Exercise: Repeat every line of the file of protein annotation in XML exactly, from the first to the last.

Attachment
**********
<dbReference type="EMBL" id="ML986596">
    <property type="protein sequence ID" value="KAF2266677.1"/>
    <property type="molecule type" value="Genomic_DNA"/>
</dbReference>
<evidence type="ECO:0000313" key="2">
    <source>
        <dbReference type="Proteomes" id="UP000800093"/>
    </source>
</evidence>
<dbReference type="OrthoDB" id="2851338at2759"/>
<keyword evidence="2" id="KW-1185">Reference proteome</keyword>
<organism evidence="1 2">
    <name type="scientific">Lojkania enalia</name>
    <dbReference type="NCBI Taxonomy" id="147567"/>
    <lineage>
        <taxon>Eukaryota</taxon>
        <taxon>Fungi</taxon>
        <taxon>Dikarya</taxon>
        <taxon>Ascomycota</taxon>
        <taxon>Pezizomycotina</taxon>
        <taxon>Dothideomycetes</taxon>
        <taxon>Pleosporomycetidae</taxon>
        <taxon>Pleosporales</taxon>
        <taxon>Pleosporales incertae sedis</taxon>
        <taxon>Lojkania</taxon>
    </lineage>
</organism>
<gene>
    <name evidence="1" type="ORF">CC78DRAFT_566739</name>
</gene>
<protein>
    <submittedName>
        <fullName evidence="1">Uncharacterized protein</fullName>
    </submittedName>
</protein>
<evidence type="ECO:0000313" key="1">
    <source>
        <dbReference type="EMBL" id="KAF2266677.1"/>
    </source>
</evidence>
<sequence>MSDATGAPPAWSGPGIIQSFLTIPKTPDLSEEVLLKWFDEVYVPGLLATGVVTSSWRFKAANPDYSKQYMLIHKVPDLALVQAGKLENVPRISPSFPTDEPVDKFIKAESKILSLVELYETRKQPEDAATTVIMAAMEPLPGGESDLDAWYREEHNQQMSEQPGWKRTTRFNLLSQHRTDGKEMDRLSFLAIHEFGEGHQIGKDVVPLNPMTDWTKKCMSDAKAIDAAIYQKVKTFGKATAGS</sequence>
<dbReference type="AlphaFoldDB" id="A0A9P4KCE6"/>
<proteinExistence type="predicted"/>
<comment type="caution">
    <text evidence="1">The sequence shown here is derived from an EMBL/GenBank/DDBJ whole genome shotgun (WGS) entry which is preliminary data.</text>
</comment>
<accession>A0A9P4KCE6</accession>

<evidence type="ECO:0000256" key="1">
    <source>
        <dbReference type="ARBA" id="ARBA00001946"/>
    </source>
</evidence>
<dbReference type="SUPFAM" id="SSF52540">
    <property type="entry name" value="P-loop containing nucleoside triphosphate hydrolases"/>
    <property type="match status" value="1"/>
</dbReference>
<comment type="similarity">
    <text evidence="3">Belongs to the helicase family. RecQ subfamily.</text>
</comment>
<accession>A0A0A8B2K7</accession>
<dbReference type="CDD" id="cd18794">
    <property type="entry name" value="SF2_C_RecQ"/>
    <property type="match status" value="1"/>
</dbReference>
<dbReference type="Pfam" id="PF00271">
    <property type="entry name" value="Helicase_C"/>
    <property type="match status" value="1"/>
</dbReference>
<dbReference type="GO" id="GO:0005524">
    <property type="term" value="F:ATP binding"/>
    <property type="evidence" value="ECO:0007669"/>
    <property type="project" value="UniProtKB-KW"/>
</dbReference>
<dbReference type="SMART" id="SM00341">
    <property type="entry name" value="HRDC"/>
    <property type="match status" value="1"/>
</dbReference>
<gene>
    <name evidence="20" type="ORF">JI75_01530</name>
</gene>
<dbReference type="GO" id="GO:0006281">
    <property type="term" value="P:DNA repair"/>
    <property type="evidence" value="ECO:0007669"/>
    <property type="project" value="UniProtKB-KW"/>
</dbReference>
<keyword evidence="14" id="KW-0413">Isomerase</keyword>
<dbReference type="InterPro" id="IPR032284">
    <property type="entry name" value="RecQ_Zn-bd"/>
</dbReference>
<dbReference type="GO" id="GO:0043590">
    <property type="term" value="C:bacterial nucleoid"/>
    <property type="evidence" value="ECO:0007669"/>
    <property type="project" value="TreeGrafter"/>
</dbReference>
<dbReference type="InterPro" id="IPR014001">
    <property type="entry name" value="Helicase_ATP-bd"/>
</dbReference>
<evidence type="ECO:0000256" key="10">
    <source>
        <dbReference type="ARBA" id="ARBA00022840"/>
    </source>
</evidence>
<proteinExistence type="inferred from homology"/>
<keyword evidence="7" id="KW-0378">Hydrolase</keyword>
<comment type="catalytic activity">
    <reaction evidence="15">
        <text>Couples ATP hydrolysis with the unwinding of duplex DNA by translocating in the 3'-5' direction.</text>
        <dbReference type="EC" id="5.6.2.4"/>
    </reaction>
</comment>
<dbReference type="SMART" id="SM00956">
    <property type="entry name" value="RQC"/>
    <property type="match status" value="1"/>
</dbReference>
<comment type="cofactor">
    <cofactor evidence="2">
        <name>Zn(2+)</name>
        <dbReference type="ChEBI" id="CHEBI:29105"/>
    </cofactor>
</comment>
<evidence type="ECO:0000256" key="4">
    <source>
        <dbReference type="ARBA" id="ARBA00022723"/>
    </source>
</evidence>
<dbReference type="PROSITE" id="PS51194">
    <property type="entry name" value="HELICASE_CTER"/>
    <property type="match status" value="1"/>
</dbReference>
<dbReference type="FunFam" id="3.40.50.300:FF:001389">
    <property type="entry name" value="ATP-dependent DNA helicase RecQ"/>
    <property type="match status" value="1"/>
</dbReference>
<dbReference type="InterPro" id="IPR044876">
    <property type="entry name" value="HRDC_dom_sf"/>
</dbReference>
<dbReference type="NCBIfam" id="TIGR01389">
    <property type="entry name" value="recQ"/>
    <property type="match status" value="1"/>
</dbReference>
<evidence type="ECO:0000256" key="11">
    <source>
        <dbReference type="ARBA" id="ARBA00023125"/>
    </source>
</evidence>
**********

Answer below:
<dbReference type="EMBL" id="ML986596">
    <property type="protein sequence ID" value="KAF2266677.1"/>
    <property type="molecule type" value="Genomic_DNA"/>
</dbReference>
<evidence type="ECO:0000313" key="2">
    <source>
        <dbReference type="Proteomes" id="UP000800093"/>
    </source>
</evidence>
<dbReference type="OrthoDB" id="2851338at2759"/>
<keyword evidence="2" id="KW-1185">Reference proteome</keyword>
<organism evidence="1 2">
    <name type="scientific">Lojkania enalia</name>
    <dbReference type="NCBI Taxonomy" id="147567"/>
    <lineage>
        <taxon>Eukaryota</taxon>
        <taxon>Fungi</taxon>
        <taxon>Dikarya</taxon>
        <taxon>Ascomycota</taxon>
        <taxon>Pezizomycotina</taxon>
        <taxon>Dothideomycetes</taxon>
        <taxon>Pleosporomycetidae</taxon>
        <taxon>Pleosporales</taxon>
        <taxon>Pleosporales incertae sedis</taxon>
        <taxon>Lojkania</taxon>
    </lineage>
</organism>
<gene>
    <name evidence="1" type="ORF">CC78DRAFT_566739</name>
</gene>
<protein>
    <submittedName>
        <fullName evidence="1">Uncharacterized protein</fullName>
    </submittedName>
</protein>
<evidence type="ECO:0000313" key="1">
    <source>
        <dbReference type="EMBL" id="KAF2266677.1"/>
    </source>
</evidence>
<sequence>MSDATGAPPAWSGPGIIQSFLTIPKTPDLSEEVLLKWFDEVYVPGLLATGVVTSSWRFKAANPDYSKQYMLIHKVPDLALVQAGKLENVPRISPSFPTDEPVDKFIKAESKILSLVELYETRKQPEDAATTVIMAAMEPLPGGESDLDAWYREEHNQQMSEQPGWKRTTRFNLLSQHRTDGKEMDRLSFLAIHEFGEGHQIGKDVVPLNPMTDWTKKCMSDAKAIDAAIYQKVKTFGKATAGS</sequence>
<dbReference type="AlphaFoldDB" id="A0A9P4KCE6"/>
<proteinExistence type="predicted"/>
<comment type="caution">
    <text evidence="1">The sequence shown here is derived from an EMBL/GenBank/DDBJ whole genome shotgun (WGS) entry which is preliminary data.</text>
</comment>
<accession>A0A9P4KCE6</accession>

<evidence type="ECO:0000256" key="1">
    <source>
        <dbReference type="ARBA" id="ARBA00001946"/>
    </source>
</evidence>
<dbReference type="SUPFAM" id="SSF52540">
    <property type="entry name" value="P-loop containing nucleoside triphosphate hydrolases"/>
    <property type="match status" value="1"/>
</dbReference>
<comment type="similarity">
    <text evidence="3">Belongs to the helicase family. RecQ subfamily.</text>
</comment>
<accession>A0A0A8B2K7</accession>
<dbReference type="CDD" id="cd18794">
    <property type="entry name" value="SF2_C_RecQ"/>
    <property type="match status" value="1"/>
</dbReference>
<dbReference type="Pfam" id="PF00271">
    <property type="entry name" value="Helicase_C"/>
    <property type="match status" value="1"/>
</dbReference>
<dbReference type="GO" id="GO:0005524">
    <property type="term" value="F:ATP binding"/>
    <property type="evidence" value="ECO:0007669"/>
    <property type="project" value="UniProtKB-KW"/>
</dbReference>
<dbReference type="SMART" id="SM00341">
    <property type="entry name" value="HRDC"/>
    <property type="match status" value="1"/>
</dbReference>
<gene>
    <name evidence="20" type="ORF">JI75_01530</name>
</gene>
<dbReference type="GO" id="GO:0006281">
    <property type="term" value="P:DNA repair"/>
    <property type="evidence" value="ECO:0007669"/>
    <property type="project" value="UniProtKB-KW"/>
</dbReference>
<keyword evidence="14" id="KW-0413">Isomerase</keyword>
<dbReference type="InterPro" id="IPR032284">
    <property type="entry name" value="RecQ_Zn-bd"/>
</dbReference>
<dbReference type="GO" id="GO:0043590">
    <property type="term" value="C:bacterial nucleoid"/>
    <property type="evidence" value="ECO:0007669"/>
    <property type="project" value="TreeGrafter"/>
</dbReference>
<dbReference type="InterPro" id="IPR014001">
    <property type="entry name" value="Helicase_ATP-bd"/>
</dbReference>
<evidence type="ECO:0000256" key="10">
    <source>
        <dbReference type="ARBA" id="ARBA00022840"/>
    </source>
</evidence>
<proteinExistence type="inferred from homology"/>
<keyword evidence="7" id="KW-0378">Hydrolase</keyword>
<comment type="catalytic activity">
    <reaction evidence="15">
        <text>Couples ATP hydrolysis with the unwinding of duplex DNA by translocating in the 3'-5' direction.</text>
        <dbReference type="EC" id="5.6.2.4"/>
    </reaction>
</comment>
<dbReference type="SMART" id="SM00956">
    <property type="entry name" value="RQC"/>
    <property type="match status" value="1"/>
</dbReference>
<comment type="cofactor">
    <cofactor evidence="2">
        <name>Zn(2+)</name>
        <dbReference type="ChEBI" id="CHEBI:29105"/>
    </cofactor>
</comment>
<evidence type="ECO:0000256" key="4">
    <source>
        <dbReference type="ARBA" id="ARBA00022723"/>
    </source>
</evidence>
<dbReference type="PROSITE" id="PS51194">
    <property type="entry name" value="HELICASE_CTER"/>
    <property type="match status" value="1"/>
</dbReference>
<dbReference type="FunFam" id="3.40.50.300:FF:001389">
    <property type="entry name" value="ATP-dependent DNA helicase RecQ"/>
    <property type="match status" value="1"/>
</dbReference>
<dbReference type="InterPro" id="IPR044876">
    <property type="entry name" value="HRDC_dom_sf"/>
</dbReference>
<dbReference type="NCBIfam" id="TIGR01389">
    <property type="entry name" value="recQ"/>
    <property type="match status" value="1"/>
</dbReference>
<evidence type="ECO:0000256" key="11">
    <source>
        <dbReference type="ARBA" id="ARBA00023125"/>
    </source>
</evidence>